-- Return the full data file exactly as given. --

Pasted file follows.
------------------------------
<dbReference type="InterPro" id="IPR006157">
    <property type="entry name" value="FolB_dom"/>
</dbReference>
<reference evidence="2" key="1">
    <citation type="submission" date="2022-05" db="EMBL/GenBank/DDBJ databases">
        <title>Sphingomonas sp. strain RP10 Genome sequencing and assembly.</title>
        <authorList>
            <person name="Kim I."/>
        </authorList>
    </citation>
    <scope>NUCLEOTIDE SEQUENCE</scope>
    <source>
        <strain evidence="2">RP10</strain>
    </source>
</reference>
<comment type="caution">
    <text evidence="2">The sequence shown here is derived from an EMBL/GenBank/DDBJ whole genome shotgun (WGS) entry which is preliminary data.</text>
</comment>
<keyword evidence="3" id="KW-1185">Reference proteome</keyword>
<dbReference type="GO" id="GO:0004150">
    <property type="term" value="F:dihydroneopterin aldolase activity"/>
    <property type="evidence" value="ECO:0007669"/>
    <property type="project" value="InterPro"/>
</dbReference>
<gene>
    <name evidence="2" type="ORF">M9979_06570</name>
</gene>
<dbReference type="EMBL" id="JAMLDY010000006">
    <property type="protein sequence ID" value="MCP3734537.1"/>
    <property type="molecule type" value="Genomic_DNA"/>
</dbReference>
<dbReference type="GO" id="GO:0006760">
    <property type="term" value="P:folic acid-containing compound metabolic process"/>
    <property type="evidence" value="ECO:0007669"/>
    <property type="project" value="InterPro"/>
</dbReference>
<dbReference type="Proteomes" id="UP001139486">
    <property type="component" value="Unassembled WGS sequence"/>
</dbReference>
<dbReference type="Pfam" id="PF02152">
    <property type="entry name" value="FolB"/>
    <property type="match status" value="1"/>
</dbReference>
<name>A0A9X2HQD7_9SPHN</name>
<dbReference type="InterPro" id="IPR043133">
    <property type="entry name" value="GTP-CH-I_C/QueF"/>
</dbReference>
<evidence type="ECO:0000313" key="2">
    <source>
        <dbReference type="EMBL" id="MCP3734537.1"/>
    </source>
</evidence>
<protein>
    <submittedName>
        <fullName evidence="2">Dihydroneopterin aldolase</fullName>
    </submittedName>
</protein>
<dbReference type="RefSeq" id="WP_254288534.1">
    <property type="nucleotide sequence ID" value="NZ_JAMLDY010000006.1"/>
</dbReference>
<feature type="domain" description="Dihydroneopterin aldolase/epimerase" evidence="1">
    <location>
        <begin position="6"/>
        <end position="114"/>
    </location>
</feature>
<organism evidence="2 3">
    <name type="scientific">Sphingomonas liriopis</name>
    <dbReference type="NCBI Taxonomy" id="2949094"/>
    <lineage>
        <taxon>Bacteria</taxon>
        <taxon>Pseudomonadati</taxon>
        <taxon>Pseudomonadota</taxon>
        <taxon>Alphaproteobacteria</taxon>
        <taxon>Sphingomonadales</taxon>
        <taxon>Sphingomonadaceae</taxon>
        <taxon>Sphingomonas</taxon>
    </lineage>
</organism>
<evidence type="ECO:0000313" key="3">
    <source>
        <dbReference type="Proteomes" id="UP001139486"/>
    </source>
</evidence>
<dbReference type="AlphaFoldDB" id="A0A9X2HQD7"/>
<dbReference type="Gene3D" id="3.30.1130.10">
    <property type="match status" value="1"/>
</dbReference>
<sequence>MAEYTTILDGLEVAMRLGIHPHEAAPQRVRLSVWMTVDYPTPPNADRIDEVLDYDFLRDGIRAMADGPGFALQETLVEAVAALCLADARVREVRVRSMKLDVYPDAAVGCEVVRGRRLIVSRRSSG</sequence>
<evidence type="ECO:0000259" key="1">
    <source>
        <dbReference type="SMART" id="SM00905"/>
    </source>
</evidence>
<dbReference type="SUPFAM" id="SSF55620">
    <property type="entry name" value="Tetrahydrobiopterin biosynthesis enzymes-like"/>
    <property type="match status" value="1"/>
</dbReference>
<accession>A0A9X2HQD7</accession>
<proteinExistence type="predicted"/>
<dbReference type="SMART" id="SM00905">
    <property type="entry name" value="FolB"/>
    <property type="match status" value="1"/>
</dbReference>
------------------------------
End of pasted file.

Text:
<dbReference type="InterPro" id="IPR006157">
    <property type="entry name" value="FolB_dom"/>
</dbReference>
<reference evidence="2" key="1">
    <citation type="submission" date="2022-05" db="EMBL/GenBank/DDBJ databases">
        <title>Sphingomonas sp. strain RP10 Genome sequencing and assembly.</title>
        <authorList>
            <person name="Kim I."/>
        </authorList>
    </citation>
    <scope>NUCLEOTIDE SEQUENCE</scope>
    <source>
        <strain evidence="2">RP10</strain>
    </source>
</reference>
<comment type="caution">
    <text evidence="2">The sequence shown here is derived from an EMBL/GenBank/DDBJ whole genome shotgun (WGS) entry which is preliminary data.</text>
</comment>
<keyword evidence="3" id="KW-1185">Reference proteome</keyword>
<dbReference type="GO" id="GO:0004150">
    <property type="term" value="F:dihydroneopterin aldolase activity"/>
    <property type="evidence" value="ECO:0007669"/>
    <property type="project" value="InterPro"/>
</dbReference>
<gene>
    <name evidence="2" type="ORF">M9979_06570</name>
</gene>
<dbReference type="EMBL" id="JAMLDY010000006">
    <property type="protein sequence ID" value="MCP3734537.1"/>
    <property type="molecule type" value="Genomic_DNA"/>
</dbReference>
<dbReference type="GO" id="GO:0006760">
    <property type="term" value="P:folic acid-containing compound metabolic process"/>
    <property type="evidence" value="ECO:0007669"/>
    <property type="project" value="InterPro"/>
</dbReference>
<dbReference type="Proteomes" id="UP001139486">
    <property type="component" value="Unassembled WGS sequence"/>
</dbReference>
<dbReference type="Pfam" id="PF02152">
    <property type="entry name" value="FolB"/>
    <property type="match status" value="1"/>
</dbReference>
<name>A0A9X2HQD7_9SPHN</name>
<dbReference type="InterPro" id="IPR043133">
    <property type="entry name" value="GTP-CH-I_C/QueF"/>
</dbReference>
<evidence type="ECO:0000313" key="2">
    <source>
        <dbReference type="EMBL" id="MCP3734537.1"/>
    </source>
</evidence>
<protein>
    <submittedName>
        <fullName evidence="2">Dihydroneopterin aldolase</fullName>
    </submittedName>
</protein>
<dbReference type="RefSeq" id="WP_254288534.1">
    <property type="nucleotide sequence ID" value="NZ_JAMLDY010000006.1"/>
</dbReference>
<feature type="domain" description="Dihydroneopterin aldolase/epimerase" evidence="1">
    <location>
        <begin position="6"/>
        <end position="114"/>
    </location>
</feature>
<organism evidence="2 3">
    <name type="scientific">Sphingomonas liriopis</name>
    <dbReference type="NCBI Taxonomy" id="2949094"/>
    <lineage>
        <taxon>Bacteria</taxon>
        <taxon>Pseudomonadati</taxon>
        <taxon>Pseudomonadota</taxon>
        <taxon>Alphaproteobacteria</taxon>
        <taxon>Sphingomonadales</taxon>
        <taxon>Sphingomonadaceae</taxon>
        <taxon>Sphingomonas</taxon>
    </lineage>
</organism>
<evidence type="ECO:0000313" key="3">
    <source>
        <dbReference type="Proteomes" id="UP001139486"/>
    </source>
</evidence>
<dbReference type="AlphaFoldDB" id="A0A9X2HQD7"/>
<dbReference type="Gene3D" id="3.30.1130.10">
    <property type="match status" value="1"/>
</dbReference>
<sequence>MAEYTTILDGLEVAMRLGIHPHEAAPQRVRLSVWMTVDYPTPPNADRIDEVLDYDFLRDGIRAMADGPGFALQETLVEAVAALCLADARVREVRVRSMKLDVYPDAAVGCEVVRGRRLIVSRRSSG</sequence>
<evidence type="ECO:0000259" key="1">
    <source>
        <dbReference type="SMART" id="SM00905"/>
    </source>
</evidence>
<dbReference type="SUPFAM" id="SSF55620">
    <property type="entry name" value="Tetrahydrobiopterin biosynthesis enzymes-like"/>
    <property type="match status" value="1"/>
</dbReference>
<accession>A0A9X2HQD7</accession>
<proteinExistence type="predicted"/>
<dbReference type="SMART" id="SM00905">
    <property type="entry name" value="FolB"/>
    <property type="match status" value="1"/>
</dbReference>